In the post Foreign Stocks For The Long Run, author Rick Ferri recently revisited the topic of how much international stock exposure you should add to your portfolio’s asset allocation. I also have an older post about this – Choosing An Asset Allocation: Deciding On The Domestic/International Ratio – as part of my Rough Guide to Investing series.
One of the reasons to invest in international stocks is for the diversification benefit. While both have historical average returns of 8-10% annually before inflation, they don’t always move in sync (not perfectly correlated). As a result, Markowitz showed us you can attain a higher risk-adjusted return by holding some of both as opposed to just one or the other. So how much of each should you hold?
In my 2007 post, I posted this chart taken from the then-current edition of the bestseller A Random Walk Down Wall Street by Burton Malkiel. It maps the risk/return for portfolios that range from 100% US stocks to 100% EAFA (Non-US Developed countries) for the period January 1970 to June 2006:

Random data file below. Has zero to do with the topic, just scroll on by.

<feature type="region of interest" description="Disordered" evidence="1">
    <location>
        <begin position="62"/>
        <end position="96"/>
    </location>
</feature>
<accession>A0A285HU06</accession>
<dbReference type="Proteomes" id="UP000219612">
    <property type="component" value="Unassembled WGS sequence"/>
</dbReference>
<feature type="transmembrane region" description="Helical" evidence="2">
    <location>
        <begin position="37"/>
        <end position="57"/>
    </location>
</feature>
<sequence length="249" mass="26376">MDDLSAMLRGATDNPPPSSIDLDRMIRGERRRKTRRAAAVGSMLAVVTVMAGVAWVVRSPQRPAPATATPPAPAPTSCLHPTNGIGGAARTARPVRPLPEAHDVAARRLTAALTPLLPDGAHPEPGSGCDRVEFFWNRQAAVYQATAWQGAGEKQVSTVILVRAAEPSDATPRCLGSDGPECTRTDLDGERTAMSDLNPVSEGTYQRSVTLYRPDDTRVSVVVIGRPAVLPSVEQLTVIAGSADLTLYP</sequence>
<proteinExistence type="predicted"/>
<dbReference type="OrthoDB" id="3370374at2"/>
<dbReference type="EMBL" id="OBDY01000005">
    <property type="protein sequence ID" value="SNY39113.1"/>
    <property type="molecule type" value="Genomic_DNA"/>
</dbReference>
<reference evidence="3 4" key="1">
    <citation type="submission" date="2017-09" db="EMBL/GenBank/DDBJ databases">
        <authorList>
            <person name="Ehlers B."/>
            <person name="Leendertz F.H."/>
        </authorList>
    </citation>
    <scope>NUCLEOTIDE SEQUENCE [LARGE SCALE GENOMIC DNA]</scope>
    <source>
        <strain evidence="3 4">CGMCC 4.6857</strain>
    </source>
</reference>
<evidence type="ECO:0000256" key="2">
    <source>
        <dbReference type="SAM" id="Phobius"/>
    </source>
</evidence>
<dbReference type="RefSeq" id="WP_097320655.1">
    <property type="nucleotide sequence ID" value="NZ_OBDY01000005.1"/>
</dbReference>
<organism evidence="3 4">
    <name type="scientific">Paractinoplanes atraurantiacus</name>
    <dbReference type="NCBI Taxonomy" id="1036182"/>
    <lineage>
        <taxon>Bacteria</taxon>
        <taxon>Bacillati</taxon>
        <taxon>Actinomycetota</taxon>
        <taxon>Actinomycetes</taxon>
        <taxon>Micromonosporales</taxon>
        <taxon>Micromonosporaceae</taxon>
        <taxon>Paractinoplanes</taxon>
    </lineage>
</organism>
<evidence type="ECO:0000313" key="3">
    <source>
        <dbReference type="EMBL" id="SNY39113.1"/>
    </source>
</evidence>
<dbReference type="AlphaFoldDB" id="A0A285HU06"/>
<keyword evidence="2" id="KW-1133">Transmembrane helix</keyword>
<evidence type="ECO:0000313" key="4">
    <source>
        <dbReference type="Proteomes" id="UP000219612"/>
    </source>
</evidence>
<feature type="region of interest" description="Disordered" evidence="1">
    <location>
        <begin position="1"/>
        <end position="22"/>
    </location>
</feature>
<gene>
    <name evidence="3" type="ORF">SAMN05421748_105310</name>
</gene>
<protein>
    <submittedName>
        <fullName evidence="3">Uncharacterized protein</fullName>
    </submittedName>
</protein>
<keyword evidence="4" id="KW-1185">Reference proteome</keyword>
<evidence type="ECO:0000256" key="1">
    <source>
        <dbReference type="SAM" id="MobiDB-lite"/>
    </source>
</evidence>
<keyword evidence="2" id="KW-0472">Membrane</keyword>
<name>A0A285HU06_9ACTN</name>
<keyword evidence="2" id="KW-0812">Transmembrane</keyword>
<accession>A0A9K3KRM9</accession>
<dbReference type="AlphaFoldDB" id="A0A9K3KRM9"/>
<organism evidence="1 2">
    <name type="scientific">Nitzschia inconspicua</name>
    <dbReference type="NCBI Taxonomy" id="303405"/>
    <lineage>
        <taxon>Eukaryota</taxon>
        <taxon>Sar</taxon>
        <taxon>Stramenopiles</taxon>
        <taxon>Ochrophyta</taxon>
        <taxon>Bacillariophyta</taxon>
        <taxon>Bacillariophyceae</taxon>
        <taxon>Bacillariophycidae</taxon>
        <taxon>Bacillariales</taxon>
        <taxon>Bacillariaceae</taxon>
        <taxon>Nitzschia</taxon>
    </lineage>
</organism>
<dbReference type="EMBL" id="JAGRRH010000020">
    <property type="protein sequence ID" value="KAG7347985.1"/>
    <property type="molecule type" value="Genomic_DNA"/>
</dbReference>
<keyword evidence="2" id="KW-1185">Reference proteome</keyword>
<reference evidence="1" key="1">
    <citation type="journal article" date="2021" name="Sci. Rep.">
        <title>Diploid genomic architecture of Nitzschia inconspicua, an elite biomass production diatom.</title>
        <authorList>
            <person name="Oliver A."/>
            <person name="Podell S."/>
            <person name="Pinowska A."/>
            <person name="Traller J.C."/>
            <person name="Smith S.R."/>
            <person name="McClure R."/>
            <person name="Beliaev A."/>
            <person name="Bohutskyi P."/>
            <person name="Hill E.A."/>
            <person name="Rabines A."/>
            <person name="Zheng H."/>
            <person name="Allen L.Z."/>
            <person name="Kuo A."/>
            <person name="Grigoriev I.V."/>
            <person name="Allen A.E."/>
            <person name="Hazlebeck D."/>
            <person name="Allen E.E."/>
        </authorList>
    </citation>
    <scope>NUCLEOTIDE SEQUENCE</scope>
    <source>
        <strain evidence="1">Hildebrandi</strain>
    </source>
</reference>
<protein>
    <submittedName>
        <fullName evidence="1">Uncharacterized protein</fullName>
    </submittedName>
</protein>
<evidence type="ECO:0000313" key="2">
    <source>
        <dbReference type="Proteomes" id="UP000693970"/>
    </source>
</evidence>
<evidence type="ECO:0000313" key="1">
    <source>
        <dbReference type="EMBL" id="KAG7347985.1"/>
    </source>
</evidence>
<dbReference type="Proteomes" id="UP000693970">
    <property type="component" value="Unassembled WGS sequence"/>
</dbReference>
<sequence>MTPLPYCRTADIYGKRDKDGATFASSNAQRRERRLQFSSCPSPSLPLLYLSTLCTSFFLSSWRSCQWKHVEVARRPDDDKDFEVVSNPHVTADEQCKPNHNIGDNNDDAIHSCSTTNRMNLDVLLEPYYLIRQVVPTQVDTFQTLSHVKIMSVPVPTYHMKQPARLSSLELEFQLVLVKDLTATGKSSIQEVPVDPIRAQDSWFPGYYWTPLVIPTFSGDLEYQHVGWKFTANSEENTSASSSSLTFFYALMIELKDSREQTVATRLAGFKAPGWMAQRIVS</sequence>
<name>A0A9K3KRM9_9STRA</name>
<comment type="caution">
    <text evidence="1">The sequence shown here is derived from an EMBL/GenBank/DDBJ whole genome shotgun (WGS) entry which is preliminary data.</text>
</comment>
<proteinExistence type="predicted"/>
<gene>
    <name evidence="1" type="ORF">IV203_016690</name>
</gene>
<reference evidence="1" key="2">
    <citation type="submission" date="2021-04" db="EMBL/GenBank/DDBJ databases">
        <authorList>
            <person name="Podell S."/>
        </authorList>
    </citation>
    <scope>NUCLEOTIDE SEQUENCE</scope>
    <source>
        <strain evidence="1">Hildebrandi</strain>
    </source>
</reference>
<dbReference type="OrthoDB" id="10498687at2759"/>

From 1970-2006, foreign stocks outperformed US stocks, while the point of optimal risk-adjusted returns was a split of 76% US and 24% Foreign (70% is a typo).
However, the updated data collected by Ferri shows a different yet similar story (see chart below). From 1970-2013, we see that now US stocks outperformed foreign stocks instead, with the point of optimal risk-adjusted returns at 70% US and 30% Foreign.